Tomorrow night I am going to the campus of the small state university where, as a sophomore 47 years ago, I discovered that I was pregnant and agreed reluctantly to have an illegal and unsafe abortion, the effects of which hung on me for years like a wretched, filthy grey sweater.
I look back at that time, the winter of 1967, six years before Roe v. Wade, and I just thank God I survived. Many women didn’t. The coat hanger that has become the universal symbol of the risk of illegal abortion? It’s not hyperbole. It was really used. In my case, it was a wire. Small difference. Same outcome.
As they should, young woman regard that time as prehistoric. Why would an American woman with an unplanned and unwanted pregnancy use a coat hanger or a wire, drink lye, or douche with turpentine? This answer is this and remember it, it’s important. They did these things because they had no choice. No choice.
Of all the things I wish I could tell the college students who will come to the Abortion Speak-Out tomorrow night and politely listen to a woman who could be their grandmother, there are five things I need them to know about life before Roe v. Wade.
First, when I was a young woman, women were off the hook. Beyond marrying well, expectations were low. It’s hard to describe now how low expectations were imprisoning. You’d think a woman would feel liberated being out from under expectations of career, success, and accomplishments. It felt like a small pretty pasture with a barbed wire fence.
Second, when I was a young woman, women were waiting. They were always waiting for the phone to ring, to be asked out, to be told how to act, to be given permission, to do the next thing they were supposed to do. Oh, there were permutations. Some women were more traditional, Betty Crockers on their way to embroidered aprons. Others were hippies. Each did their waiting in their own way but they were all waiting on men.
Third, when I was a young woman, women were expected to be virgins until they were married. I look at that statement as I write it to make myself remember how it was. A woman who had sex was deflowered, no longer pure, shouldn’t wear white on her wedding day. ‘No man will want you if you’re not a virgin,’ said everymother to everydaughter. This caution was not reversed, however. It was expected that men would have ‘experience’ before getting married, with whom it wasn’t clear.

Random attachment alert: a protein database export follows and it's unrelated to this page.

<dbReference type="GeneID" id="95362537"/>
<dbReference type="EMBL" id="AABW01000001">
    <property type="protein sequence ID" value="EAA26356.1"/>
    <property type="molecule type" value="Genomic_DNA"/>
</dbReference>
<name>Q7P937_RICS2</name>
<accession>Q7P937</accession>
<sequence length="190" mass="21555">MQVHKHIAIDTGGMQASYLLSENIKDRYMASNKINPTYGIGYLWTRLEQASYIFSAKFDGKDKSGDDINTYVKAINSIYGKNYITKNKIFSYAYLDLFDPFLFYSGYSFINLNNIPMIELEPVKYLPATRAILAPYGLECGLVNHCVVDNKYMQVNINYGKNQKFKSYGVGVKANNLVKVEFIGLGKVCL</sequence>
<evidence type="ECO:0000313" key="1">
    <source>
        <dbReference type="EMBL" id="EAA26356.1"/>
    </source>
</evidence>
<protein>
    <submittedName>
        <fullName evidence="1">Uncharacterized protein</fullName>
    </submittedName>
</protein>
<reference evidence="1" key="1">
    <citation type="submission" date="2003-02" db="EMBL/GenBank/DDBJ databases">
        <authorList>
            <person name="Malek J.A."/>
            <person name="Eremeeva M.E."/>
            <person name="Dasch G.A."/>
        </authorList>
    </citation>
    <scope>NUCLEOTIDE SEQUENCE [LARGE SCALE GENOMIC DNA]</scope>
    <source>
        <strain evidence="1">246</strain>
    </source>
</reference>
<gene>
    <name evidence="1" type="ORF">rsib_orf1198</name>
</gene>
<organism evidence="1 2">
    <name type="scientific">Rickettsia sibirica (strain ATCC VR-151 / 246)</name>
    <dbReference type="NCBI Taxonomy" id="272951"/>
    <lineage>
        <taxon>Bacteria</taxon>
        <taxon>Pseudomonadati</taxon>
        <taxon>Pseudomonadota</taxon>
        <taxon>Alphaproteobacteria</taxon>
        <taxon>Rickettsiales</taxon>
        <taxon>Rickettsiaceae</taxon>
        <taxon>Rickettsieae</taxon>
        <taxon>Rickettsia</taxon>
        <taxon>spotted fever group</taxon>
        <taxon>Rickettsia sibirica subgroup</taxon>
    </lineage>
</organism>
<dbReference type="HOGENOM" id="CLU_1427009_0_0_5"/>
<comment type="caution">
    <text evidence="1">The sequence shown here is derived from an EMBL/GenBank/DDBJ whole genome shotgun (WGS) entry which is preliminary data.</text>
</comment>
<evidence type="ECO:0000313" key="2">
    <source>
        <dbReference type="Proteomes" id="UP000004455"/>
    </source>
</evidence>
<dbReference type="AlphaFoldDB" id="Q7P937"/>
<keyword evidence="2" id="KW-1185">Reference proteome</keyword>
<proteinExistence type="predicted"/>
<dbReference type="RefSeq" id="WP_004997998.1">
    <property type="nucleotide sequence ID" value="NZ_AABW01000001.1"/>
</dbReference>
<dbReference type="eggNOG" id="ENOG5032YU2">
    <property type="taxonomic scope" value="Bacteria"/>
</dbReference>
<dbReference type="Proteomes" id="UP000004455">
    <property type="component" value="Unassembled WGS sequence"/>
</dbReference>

Fourth, when I was a young woman, women were always to blame. Curious, since woman’s power was so circumscribed, but women were to blame for being a tease, getting men into states where they couldn’t control themselves, and, of course, women were to blame for the biggest mistake of all, getting pregnant. If a woman became pregnant, it was her problem to solve. She was alone at that point. He could leave.
Fifth, when I was a young woman, women learned to be angry. They learned to be ferocious, unforgiving, humorless, insistent, and profane. They learned to be fearless. They learned not to wait. They learned to place blame where it belonged. They learned that they didn’t need a man to tell them who they were. They learned that loving a man didn’t mean having to stand behind him. They learned the most important thing of all: That no woman is free until all of us can control what happens to our own bodies.
The five things young woman should know about life before Roe v. Wade have largely been forgotten. There are now things of the past – women’s obedience and deference, the expectation of virginity, the blaming – and I am glad for that.
But one of the forgotten things is women’s anger. Women’s beautiful, righteous, powerful anger. It’s the only thing I miss about those times so long ago. The only thing I wish we could bring back. It’s been replaced by resignation and cynicism, a sophisticated powerlessness, a throwing up of our collective hands, the belief that nothing can be done to turn the steady tide of anti-choice laws across the country. We’ve forgotten the anger women had when I was a young woman. It’s caricatured into small frames of women with wild hair burning their bras.
It wasn’t a cartoon, the true women’s movement. Our anger was fierce and beautiful.
When we were angry, we were rising. We need to rise again.